The members of Toto celebrate their freedom from "corporate shackles and invisible slave owners" in their liner notes to this collection, copyrighted by Toto Recordings, Inc., even if it was released by CMC Records, which is owned by Capitol Records, which in turn is part of the major label EMI. The group's idea for expressing its newfound liberty is to record an album consisting of cover songs by their favorite artists, an unimpeachable list including the Beatles, Elvis Costello, Cream, Bob Dylan, Herbie Hancock, Elton John, Bob Marley, Steely Dan, the Temptations, and Stevie Wonder.
2016 issue of previously unreleased live concert featuring the 4-piece lineup of Steve Lukather, Jeff Porcaro, Mike Porcaro & David Paich. Includes 'Rosanna', 'Africa',' On The Run' & more.
Rosanna: The Very Best of Toto is a strange, hastily assembled, budget-priced box set that boasts three discs and 41 tracks, yet somehow manages to omit "Africa," which alongside "Rosanna" and "Hold the Line," ranks as one of the band's most recognizable hits. Kudos for including the excellent and underrated "Take My Hand" from the Dune soundtrack, though. Listeners would be much better off with 2009's ample Africa: The Best of Toto or its streamlined cousin Playlist: The Very Best of Toto.
Toto XIV is a realized vision three plus decades in the making exhibiting world-class musicianship, masterful arrangements, topical lyrical commentary, and melodies that the collective genius of Lukather, Paich, Porcaro, Williams and their assembled band-mates bring to life. TOTO XIV is the band’s first album of new material since 2006’s Falling In Between.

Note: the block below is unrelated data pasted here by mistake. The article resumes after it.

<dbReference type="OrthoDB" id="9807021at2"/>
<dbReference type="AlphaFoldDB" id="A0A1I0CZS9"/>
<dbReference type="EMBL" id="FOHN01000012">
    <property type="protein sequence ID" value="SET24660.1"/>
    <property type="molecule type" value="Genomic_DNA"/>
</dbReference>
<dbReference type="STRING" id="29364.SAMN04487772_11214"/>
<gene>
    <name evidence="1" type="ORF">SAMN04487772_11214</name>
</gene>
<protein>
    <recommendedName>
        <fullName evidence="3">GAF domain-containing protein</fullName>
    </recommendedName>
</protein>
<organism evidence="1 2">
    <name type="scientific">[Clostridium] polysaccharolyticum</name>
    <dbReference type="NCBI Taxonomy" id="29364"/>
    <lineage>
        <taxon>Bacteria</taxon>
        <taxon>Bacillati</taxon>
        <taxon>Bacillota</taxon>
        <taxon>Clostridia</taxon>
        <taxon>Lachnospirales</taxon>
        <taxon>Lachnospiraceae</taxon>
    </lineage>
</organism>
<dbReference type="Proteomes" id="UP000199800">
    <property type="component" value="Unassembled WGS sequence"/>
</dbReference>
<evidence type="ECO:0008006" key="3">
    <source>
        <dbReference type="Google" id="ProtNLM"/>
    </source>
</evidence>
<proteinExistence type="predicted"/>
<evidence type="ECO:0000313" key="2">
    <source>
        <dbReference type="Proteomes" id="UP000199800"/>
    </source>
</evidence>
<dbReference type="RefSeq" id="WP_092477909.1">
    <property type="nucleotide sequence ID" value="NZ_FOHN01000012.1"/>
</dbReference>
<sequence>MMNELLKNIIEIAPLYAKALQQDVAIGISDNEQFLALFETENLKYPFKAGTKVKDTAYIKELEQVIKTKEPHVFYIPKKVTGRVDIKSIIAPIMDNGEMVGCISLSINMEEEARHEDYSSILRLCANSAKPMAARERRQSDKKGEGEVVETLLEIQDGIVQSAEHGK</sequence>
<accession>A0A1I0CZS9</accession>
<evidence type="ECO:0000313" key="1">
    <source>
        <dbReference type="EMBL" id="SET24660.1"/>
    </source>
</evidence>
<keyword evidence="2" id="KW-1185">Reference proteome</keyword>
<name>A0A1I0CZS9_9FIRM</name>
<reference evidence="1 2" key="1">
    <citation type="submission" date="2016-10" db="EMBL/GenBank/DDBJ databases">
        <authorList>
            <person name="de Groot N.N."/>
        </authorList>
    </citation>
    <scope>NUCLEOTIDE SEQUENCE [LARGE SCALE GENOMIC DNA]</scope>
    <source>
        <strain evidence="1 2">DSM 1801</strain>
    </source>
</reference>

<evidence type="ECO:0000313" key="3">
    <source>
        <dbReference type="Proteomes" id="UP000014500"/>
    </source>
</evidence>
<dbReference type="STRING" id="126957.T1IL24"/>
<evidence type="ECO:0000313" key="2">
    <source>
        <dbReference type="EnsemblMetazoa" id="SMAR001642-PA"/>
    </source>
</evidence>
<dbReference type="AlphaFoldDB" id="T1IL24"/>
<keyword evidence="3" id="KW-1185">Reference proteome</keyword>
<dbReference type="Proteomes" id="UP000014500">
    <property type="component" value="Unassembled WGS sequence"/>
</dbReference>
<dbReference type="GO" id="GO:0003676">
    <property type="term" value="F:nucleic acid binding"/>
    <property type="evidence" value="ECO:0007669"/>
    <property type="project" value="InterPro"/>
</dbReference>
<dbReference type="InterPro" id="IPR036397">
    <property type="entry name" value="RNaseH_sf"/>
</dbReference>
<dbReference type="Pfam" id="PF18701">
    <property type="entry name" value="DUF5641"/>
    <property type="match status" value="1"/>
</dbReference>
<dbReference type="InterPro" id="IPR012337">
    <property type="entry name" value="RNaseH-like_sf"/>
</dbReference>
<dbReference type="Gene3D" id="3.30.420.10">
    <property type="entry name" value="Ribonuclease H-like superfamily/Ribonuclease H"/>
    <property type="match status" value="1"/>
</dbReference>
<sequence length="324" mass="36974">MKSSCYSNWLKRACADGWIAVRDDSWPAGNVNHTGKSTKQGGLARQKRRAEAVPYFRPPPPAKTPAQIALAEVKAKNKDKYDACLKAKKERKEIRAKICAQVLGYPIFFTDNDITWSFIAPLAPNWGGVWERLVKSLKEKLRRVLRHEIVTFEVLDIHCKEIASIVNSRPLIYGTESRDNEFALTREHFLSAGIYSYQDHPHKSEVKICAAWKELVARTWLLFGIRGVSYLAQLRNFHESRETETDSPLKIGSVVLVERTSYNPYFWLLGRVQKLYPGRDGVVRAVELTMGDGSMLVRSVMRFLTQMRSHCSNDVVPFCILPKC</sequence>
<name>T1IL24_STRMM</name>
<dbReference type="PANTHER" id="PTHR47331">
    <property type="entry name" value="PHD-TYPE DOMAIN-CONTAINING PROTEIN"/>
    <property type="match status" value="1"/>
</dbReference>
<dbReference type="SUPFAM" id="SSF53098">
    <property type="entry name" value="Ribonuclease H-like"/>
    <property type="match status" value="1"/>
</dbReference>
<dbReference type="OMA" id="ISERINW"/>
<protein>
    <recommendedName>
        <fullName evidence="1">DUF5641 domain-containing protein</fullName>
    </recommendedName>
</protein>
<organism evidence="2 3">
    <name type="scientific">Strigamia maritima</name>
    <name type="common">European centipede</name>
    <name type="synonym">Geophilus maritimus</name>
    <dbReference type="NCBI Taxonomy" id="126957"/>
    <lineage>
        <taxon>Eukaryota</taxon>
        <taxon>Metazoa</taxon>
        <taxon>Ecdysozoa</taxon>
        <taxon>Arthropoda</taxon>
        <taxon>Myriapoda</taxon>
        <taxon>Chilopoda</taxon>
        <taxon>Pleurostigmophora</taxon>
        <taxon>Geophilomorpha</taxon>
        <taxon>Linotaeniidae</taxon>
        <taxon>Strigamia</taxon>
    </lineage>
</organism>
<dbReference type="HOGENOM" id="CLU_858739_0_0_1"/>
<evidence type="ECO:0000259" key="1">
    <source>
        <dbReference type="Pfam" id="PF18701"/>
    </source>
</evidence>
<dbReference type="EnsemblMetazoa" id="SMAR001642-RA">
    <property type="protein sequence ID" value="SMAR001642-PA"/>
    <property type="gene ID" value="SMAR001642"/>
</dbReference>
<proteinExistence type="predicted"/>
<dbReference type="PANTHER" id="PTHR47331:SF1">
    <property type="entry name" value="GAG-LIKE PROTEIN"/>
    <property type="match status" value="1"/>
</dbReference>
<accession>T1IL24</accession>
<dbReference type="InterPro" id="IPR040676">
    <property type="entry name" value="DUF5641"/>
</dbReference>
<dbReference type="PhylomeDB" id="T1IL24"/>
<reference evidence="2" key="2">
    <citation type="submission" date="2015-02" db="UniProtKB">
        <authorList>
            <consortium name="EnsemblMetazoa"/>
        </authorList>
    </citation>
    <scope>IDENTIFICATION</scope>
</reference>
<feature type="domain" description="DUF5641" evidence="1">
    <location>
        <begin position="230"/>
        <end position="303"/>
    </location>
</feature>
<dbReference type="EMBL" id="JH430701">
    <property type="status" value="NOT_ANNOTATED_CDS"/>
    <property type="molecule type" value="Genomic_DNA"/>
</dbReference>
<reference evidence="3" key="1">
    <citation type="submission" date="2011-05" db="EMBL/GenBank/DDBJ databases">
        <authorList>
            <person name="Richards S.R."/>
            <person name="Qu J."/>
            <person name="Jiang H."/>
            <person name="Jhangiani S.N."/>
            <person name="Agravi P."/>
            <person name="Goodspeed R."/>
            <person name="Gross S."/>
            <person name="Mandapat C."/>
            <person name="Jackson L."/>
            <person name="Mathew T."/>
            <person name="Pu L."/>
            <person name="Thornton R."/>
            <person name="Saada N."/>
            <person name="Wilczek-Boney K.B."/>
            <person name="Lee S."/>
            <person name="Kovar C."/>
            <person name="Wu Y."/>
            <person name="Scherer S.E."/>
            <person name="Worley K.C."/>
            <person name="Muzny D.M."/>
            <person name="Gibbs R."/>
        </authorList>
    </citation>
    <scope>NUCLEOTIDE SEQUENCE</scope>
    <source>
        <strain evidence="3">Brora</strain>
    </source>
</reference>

A wildly successful band in their own right, Toto helped shaped the sound of pop music in the '70s and '80s not just with their own songs, but as studio musicians for Boz Scaggs, Steely Dan, and Michael Jackson. Celebrating their 35th anniversary, the band that served as the backbone for some of the smoothest pop hits of their day take Europe by storm on 35th Anniversary Tour: Live in Poland. Playing to a massive, standing-room-only crowd in Lodz, Poland, a lineup featuring Steve Lukather, Steve Porcaro, David Paich, and Joseph Williams take to the stage to deliver a stellar performance for their ecstatic European fans. Featuring hits like "Africa," "Rosanna," and a rousing rendition of "Hold the Line," this live set does their old material justice, and will be a welcome addition to the collection of any die-hard Toto fan.
If Toto's musical advantage was that, since its members continued to play on many of the successful records made in L.A., its own music was popular almost by definition, its disadvantage was that it made little attempt to seek an individual musical signature – a particular style, say, or a distinctive singer (Bobby Kimball was not it) who could make its records immediately identifiable. "Hold the Line" had been a big hit, but who did it? Boston? Foreigner? As a result, Toto was less well positioned than most to come off a big debut album with the follow-up, and Hydra was unusually dependent on its leadoff single, "99." Maybe it was a tribute to the female lead on the old Get Smart TV show, but many listeners didn't get a song with a chorus that went, "Oh, 99, I love you," and the single stalled in the bottom half of the Top 40. The album went gold on momentum, but the songs, however well-played, simply were not distinctive enough to consolidate the success Toto had achieved with its debut album.
James Taylor had scored eight Top 40 hits by the fall of 1976 when Warner Brothers marked the end of his contract with this compilation. One of those hits, the Top Ten gold single “Mockingbird,” a duet with his wife Carly Simon, was on Elektra Records, part of the Warner family of labels and presumably available, but it was left off.